8. Very nice, TS! My "Miss Kim" is about to bloom--so I'm just a bit behind you this year even though I'm in zone 5 (probably because of our warm March). It would be really tough to leave this house/garden, too. But I know it will happen eventually. It's just too big for two people. I'm very attached, though, so it will be tough. I'm hoping I'll have enough funding when I retire (in 20 years?) to be a snowbird for part of the year, anyway. Honestly, Virginia seems like the perfect place for a gardener. And your garden is looking mighty nice!

  9. I think we live similar lives. I dread the questions "where are you from?" because I never know how to answer it...where was I born? where do I live now? where have I lived the longest?...I never had a sense of "roots" because I connect to so many places. Over the years I have embraced the fact that I have "global" roots and the earth is my home. Your garden is looking really lovely!

  10. In 1997, Hubby, kids and I moved to our current location. It's the longest I've lived in any one location and I think finally, I feel like I'm home. It took quite a few years though. Funny how that works.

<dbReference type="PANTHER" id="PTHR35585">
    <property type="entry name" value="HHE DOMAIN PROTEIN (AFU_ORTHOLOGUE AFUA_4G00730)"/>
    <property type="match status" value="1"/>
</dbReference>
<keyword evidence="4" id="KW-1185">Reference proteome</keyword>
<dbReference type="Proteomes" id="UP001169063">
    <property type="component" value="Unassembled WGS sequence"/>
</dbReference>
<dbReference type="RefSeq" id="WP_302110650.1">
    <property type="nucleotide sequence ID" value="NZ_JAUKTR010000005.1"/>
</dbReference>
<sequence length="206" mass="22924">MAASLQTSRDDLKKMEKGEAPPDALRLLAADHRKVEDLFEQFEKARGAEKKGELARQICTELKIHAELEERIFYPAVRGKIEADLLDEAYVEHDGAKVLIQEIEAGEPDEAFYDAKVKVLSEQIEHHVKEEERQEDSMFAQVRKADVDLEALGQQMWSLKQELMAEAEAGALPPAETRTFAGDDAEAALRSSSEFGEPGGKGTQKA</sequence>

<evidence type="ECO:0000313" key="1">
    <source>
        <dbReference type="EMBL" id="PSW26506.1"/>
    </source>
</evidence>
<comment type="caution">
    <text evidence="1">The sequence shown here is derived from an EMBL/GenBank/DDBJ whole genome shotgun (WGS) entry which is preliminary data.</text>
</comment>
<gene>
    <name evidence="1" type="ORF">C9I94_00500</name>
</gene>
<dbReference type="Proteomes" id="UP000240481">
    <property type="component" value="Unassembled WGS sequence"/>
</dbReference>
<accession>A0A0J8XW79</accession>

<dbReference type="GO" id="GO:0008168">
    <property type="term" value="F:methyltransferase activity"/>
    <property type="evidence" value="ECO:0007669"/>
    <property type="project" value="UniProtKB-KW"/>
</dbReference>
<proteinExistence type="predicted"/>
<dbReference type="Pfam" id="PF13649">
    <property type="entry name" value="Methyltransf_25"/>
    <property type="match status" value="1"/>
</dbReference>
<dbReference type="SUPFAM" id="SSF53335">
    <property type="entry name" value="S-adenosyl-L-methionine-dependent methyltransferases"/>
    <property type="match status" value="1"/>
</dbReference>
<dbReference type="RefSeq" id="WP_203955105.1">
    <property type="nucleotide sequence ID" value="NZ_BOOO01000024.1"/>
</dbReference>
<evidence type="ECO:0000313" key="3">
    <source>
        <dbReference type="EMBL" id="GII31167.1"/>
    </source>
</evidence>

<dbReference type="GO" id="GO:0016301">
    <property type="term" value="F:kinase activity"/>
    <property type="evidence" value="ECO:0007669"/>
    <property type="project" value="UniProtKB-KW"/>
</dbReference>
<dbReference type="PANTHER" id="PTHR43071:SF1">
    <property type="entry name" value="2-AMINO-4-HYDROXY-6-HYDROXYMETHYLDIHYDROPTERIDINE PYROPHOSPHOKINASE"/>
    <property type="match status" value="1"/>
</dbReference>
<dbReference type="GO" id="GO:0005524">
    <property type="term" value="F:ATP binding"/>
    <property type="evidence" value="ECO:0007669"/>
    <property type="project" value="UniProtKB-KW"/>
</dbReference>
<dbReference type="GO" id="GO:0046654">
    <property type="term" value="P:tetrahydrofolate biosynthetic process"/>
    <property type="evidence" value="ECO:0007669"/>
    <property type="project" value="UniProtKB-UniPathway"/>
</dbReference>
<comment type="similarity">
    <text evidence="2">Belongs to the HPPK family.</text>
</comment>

It's so nice of you to help a friend design her garden. I hope both of you have many more years of enjoyment in your gardens.

    I had to laugh at your comment about the beer on the "Danger Garden." I hadn't thought about it but I bet this is why they're doing so well. :)

  11. I become greatly attached to my home. I live in my last house for 17 years. It was heartbreaking to leave, but, of course, now I know it was the right thing to do. I always put so much of myself in my home and garden, and I find it so hard to leave it behind. We know we will not be in this house forever, but it will probably be a while before we leave.

  12. I'm right with you... I was mildly attached to my LIFE in Manhattan, and the city itself, but previous to that in Virginia, I never put down anything but feeder roots. Now, I never want to move again :)! I probably will, but still, I am at home here.